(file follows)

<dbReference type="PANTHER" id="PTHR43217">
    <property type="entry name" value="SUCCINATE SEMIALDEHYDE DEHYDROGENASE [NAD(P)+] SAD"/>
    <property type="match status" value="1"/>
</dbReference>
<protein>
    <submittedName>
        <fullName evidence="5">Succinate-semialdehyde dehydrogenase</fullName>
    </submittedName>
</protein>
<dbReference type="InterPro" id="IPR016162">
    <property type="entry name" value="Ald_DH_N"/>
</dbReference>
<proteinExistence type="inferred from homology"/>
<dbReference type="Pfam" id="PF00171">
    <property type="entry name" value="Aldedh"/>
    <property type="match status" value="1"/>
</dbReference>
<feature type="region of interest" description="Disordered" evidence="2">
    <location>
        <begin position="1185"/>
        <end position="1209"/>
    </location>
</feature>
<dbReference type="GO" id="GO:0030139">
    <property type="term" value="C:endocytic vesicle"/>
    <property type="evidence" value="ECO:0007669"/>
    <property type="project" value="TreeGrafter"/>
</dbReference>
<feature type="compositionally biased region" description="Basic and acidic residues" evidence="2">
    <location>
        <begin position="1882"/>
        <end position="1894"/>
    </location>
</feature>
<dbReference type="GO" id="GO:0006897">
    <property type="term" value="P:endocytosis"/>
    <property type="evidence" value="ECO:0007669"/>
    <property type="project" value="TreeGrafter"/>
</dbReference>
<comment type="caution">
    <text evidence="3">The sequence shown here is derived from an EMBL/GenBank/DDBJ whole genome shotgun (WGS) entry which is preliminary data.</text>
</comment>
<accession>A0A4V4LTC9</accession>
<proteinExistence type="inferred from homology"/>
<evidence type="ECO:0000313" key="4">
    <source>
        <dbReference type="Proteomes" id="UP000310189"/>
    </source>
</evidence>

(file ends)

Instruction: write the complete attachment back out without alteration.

<dbReference type="PANTHER" id="PTHR43217">
    <property type="entry name" value="SUCCINATE SEMIALDEHYDE DEHYDROGENASE [NAD(P)+] SAD"/>
    <property type="match status" value="1"/>
</dbReference>
<protein>
    <submittedName>
        <fullName evidence="5">Succinate-semialdehyde dehydrogenase</fullName>
    </submittedName>
</protein>
<dbReference type="InterPro" id="IPR016162">
    <property type="entry name" value="Ald_DH_N"/>
</dbReference>
<proteinExistence type="inferred from homology"/>
<dbReference type="Pfam" id="PF00171">
    <property type="entry name" value="Aldedh"/>
    <property type="match status" value="1"/>
</dbReference>
<feature type="region of interest" description="Disordered" evidence="2">
    <location>
        <begin position="1185"/>
        <end position="1209"/>
    </location>
</feature>
<dbReference type="GO" id="GO:0030139">
    <property type="term" value="C:endocytic vesicle"/>
    <property type="evidence" value="ECO:0007669"/>
    <property type="project" value="TreeGrafter"/>
</dbReference>
<feature type="compositionally biased region" description="Basic and acidic residues" evidence="2">
    <location>
        <begin position="1882"/>
        <end position="1894"/>
    </location>
</feature>
<dbReference type="GO" id="GO:0006897">
    <property type="term" value="P:endocytosis"/>
    <property type="evidence" value="ECO:0007669"/>
    <property type="project" value="TreeGrafter"/>
</dbReference>
<comment type="caution">
    <text evidence="3">The sequence shown here is derived from an EMBL/GenBank/DDBJ whole genome shotgun (WGS) entry which is preliminary data.</text>
</comment>
<accession>A0A4V4LTC9</accession>
<proteinExistence type="inferred from homology"/>
<evidence type="ECO:0000313" key="4">
    <source>
        <dbReference type="Proteomes" id="UP000310189"/>
    </source>
</evidence>